The Boeing Company recently received U.S. Navy approval for its Joint Helmet-Mounted Cueing System, or JHMCS, to proceed into low-rate initial production.
"This milestone signifies the success of our engineering and manufacturing development efforts and represents the transition to production," said Boeing JHMCS Program Manager Stephen Winkler. "The system has been proven effective and safe in roughly 275 flight tests, improving air-to-air and air-to-ground mission effectiveness as well as a pilot's situational awareness."
Boeing will deliver 36 low-rate initial production systems as part of the F/A-18E/F Super Hornet aircraft that will be delivered in fiscal year 2002.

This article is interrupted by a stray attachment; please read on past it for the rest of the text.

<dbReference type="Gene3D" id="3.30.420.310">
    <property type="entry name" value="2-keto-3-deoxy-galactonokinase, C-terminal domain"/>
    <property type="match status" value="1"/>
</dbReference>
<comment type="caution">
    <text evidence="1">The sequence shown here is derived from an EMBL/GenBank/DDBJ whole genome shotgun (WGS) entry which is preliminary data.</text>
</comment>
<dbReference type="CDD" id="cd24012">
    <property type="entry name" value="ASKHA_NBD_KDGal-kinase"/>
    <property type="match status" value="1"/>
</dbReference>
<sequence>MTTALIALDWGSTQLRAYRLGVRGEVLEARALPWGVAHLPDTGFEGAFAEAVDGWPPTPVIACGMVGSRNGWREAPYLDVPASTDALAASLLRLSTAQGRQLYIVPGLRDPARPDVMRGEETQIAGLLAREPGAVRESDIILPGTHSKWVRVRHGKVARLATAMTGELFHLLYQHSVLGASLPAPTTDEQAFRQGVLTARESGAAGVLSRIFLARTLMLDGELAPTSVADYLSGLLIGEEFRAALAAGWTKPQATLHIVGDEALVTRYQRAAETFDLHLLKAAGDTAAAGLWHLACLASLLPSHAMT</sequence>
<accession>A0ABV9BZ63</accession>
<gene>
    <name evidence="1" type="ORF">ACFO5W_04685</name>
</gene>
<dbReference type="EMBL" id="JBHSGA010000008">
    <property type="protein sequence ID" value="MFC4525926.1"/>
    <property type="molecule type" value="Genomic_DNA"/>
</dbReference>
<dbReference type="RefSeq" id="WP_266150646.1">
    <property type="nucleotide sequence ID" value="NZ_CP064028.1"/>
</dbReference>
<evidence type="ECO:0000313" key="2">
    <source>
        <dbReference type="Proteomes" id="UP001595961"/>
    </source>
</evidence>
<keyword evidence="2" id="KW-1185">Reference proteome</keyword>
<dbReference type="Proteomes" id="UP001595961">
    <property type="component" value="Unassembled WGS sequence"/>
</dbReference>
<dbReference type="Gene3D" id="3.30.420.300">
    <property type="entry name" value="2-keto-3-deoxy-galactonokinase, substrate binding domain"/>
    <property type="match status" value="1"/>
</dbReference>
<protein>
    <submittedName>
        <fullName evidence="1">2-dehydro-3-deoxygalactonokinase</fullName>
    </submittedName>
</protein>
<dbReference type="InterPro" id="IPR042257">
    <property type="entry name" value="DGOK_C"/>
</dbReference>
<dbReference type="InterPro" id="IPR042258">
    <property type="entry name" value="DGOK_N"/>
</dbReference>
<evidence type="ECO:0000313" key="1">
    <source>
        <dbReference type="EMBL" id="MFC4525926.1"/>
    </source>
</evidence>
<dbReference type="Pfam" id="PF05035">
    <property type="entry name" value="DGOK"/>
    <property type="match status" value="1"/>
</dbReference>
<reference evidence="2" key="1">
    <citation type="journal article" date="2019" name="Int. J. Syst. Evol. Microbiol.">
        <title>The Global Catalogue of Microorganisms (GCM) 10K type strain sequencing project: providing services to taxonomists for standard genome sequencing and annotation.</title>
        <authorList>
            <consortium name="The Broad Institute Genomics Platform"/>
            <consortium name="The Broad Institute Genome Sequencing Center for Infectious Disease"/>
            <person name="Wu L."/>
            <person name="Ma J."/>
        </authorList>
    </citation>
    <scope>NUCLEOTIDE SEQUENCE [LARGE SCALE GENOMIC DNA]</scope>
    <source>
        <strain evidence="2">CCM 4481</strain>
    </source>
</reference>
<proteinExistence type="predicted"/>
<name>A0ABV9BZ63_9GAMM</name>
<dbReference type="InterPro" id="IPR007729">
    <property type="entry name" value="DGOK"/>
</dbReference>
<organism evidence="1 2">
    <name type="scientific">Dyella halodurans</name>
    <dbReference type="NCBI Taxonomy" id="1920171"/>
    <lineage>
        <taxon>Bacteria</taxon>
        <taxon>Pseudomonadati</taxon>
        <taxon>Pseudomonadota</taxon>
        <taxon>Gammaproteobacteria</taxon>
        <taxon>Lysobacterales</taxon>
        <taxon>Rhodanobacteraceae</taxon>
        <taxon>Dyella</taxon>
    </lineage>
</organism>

The lightweight JHMCS will allow pilots to cue current and next-generation weapons and sensors at aircraft and ground targets. The system also provides the pilot visual feedback on the location of the target. This capability to cue and verify weapons at high off-boresight angles greatly enhances the Super Hornet's lethality and survivablility. The pilot is also presented mission-critical information without the need to take his or her eye off the target.
In addition to the F/A-18, the Joint Helmet-Mounted Cueing System is to be deployed on the F-15, F-16 and F-22 aircraft.
Boeing is the primary integrator of the system. Vision Systems International, based in San Jose, Calif., manufactures the helmet system.